Dr Jinan Harith Darwish is a paediatric allergy specialist and clinical immunology fellow at the King Faisal Specialist Hospital & Research Center. Each month she answers your parenting questions.
Q: My seven-year-old daughter seems to be always hungry. She has three meals a day – a breakfast at home in the morning, lunch and a family meal in the evening – and eats well at all of these. She will often ask for snacks in the meantime, which I try to ensure are healthy such as yoghurt, fruit or chopped veggies with hummus. But, come bedtime, she always says she is hungry. However, if I offer a piece of fruit she doesn’t want it and I find myself giving in and allowing biscuits or sweet things to get her to bed. I’ve noticed that she is putting on weight and, while I don’t want to make an issue of this, I’ve struggled with my weight all my life and don’t want her to have the same difficulties. Do you have any advice for me?
ARegulate Volume: Replace her three main meals with six smaller portion meals and two snacks to keep her blood sugar stable.
Emotional hunger, rather than physical hunger: If your child has emotional hunger, you may help by asking ‘How do you feel?’ Your child may have trouble naming the feelings. Try suggesting a few: bored, lonely, sad, excited; then talk about it.
Guilt trip: Never say: “Clean your plate, did you see all the children in Africa who are starving to death while you waste food.” Don’t force her to eat. Left alone, most children self-regulate and will only eat when they need to.
Don’t use food as a reward: You don’t want her to learn to eat when she is not hungry.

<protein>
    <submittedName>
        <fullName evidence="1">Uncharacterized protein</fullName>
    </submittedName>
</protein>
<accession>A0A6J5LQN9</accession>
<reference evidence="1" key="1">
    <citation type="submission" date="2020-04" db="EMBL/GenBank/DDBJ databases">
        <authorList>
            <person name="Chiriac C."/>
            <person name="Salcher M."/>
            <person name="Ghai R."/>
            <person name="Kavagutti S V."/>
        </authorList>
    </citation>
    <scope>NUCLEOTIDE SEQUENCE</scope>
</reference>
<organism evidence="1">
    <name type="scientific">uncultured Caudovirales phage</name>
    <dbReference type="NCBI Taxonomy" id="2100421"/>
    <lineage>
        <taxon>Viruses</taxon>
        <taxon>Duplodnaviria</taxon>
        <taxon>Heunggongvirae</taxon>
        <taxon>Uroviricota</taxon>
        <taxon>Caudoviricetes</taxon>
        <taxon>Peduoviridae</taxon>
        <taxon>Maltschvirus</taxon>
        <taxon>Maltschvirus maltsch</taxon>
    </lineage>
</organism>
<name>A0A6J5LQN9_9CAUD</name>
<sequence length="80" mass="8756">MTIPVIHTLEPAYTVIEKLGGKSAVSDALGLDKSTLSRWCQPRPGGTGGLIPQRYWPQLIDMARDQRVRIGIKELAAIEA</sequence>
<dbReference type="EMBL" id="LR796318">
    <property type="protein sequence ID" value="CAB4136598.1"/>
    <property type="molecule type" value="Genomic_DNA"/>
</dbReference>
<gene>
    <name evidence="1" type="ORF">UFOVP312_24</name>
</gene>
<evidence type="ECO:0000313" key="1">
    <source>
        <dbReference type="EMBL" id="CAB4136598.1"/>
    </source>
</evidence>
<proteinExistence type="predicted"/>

Be a fabulous role model: If you curl up with a bag of buttered popcorn on the sofa to watch TV, your daughter will imitate you in a heartbeat.
Allow Treats: But get a small or child-size portion.
Q: I’ve been trying to get pregnant for two years now. Tests have shown there is nothing wrong and my mother-in-law has suggested I try acupuncture, which she has used to treat various ailments. Is this something that could help?
AThe definition of infertility is usually the failure to conceive after one year of unprotected intercourse (European Society 1996). Infertility can be primary, in women who have never conceived, or secondary, in women who have previously conceived.
The jury’s out. As the research swings both ways, and the treatment itself is harmless, it’s by and large accepted that acupuncture for fertility could be worth trying if you’re looking to boost your chances of success. The British Acupuncture Council claims there’s evidence to show acupuncture increases sperm motility (how fast the sperm swim), as well as increasing levels of the male sex hormone testosterone and lowering the temperature of the scrotum (where sperm are stored), creating a better environment for keeping sperm healthy.
Research has shown acupuncture may help in the treatment of infertility by:
Most clinical trials to date suggest that acupuncture may be useful in the embryo transfer stage of in vitro fertilisation, and results in an increased pregnancy rate and a greater number of live births.
If you have a question for Dr Jinan, please email firstname.lastname@example.org